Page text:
Otago’s long-term freshwater ratings trend low

Most of Otago’s freshwater sites have a long-term rating of poor or fair for swimming suitability, a new report shows.

Otago regional councillors received a summary of test results for human health risks, relating to faecal contamination and potentially toxic cyanobacteria, in Otago’s rivers, lakes and coastal waters this week.

The results, presented during a data and information committee meeting, were from 27 freshwater and coastal sites, taken between December 2020 and March this year.

Council staff said that across both coastal and freshwater sites, 458 samples were taken.

The "unsuitable for swimming" category was met on 13 occasions due to faecal contamination risk and the "caution advised" category was met on 10 occasions.

For cyanobacteria, no river sites had a riverbed algae bloom; however, two lake sites had a floating algae bloom that reached an amber alert mode.

Most of Otago’s freshwater sites had a poor or fair long-term grade, and only Lake Hawea had an "excellent" long-term grade, the report said.

The freshwater sites that received a poor rating were: Lake Hayes; Taieri River at Outram and Waipiata; and Manuherikia River.

Coastal site results looked better, with nine of the 15 coastal sites monitored receiving a good or excellent rating.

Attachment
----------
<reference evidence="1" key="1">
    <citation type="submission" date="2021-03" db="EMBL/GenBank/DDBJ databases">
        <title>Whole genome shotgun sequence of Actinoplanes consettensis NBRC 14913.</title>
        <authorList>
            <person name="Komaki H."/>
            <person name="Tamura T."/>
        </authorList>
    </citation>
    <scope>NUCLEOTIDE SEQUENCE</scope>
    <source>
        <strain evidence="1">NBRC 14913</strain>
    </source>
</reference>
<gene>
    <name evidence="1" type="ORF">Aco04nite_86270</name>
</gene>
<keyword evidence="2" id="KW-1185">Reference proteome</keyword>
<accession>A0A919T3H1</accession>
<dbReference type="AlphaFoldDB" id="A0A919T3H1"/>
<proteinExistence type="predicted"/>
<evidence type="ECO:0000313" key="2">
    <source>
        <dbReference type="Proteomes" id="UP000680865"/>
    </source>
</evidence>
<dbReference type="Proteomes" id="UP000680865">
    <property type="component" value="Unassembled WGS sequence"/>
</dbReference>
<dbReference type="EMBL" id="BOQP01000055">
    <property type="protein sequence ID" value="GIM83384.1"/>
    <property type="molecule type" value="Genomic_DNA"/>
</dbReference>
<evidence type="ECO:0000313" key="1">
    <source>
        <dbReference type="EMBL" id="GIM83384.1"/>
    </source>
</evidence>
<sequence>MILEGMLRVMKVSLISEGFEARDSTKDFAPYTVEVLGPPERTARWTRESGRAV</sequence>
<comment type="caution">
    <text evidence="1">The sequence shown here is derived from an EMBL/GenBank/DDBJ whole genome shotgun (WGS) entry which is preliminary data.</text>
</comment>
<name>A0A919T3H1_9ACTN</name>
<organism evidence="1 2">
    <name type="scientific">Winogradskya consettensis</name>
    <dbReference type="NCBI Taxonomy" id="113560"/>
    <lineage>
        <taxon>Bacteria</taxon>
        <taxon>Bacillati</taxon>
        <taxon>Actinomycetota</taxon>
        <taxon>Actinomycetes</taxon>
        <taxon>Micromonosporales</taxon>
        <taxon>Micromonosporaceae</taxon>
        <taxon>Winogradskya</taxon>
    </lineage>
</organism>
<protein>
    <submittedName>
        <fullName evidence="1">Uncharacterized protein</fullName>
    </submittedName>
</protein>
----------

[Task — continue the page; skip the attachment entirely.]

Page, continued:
Otokia Creek and Kakanui Estuary were poor.

Committee chairwoman Alexa Forbes said it was a "sobering read".

While some councillors began comparing the results to previous years’ results, strategy, policy and science general manager Gwyneth Elsum said they were not comparable.

The report was an "advisory service" for people to know where was safe to go swimming, not for looking at trends.

The level of bacteria was often dependent on rainfall, so results would be worse following a rain event, she said.

However, Cr Gary Kelliher said he felt it was a "very positive" report, considering it had been a dry season, but with a "huge" rainfall at the beginning of the year.

Chief executive Sarah Gardner said the results did not quite "stack up" when comparing them to the "aspirational" targets that the council set for itself.

Following the meeting, Cr Kelliher said he was disappointed that council staff were unwilling to acknowledge his view.

"My disappointment is that there are landowners making expensive and transformational changes on their properties and at some point the regional council needs to acknowledge these good works, and encourage it to continue."

Not acknowledging where results looked better from previous seasons gave the impression that nothing would satisfy the regional council, he said.



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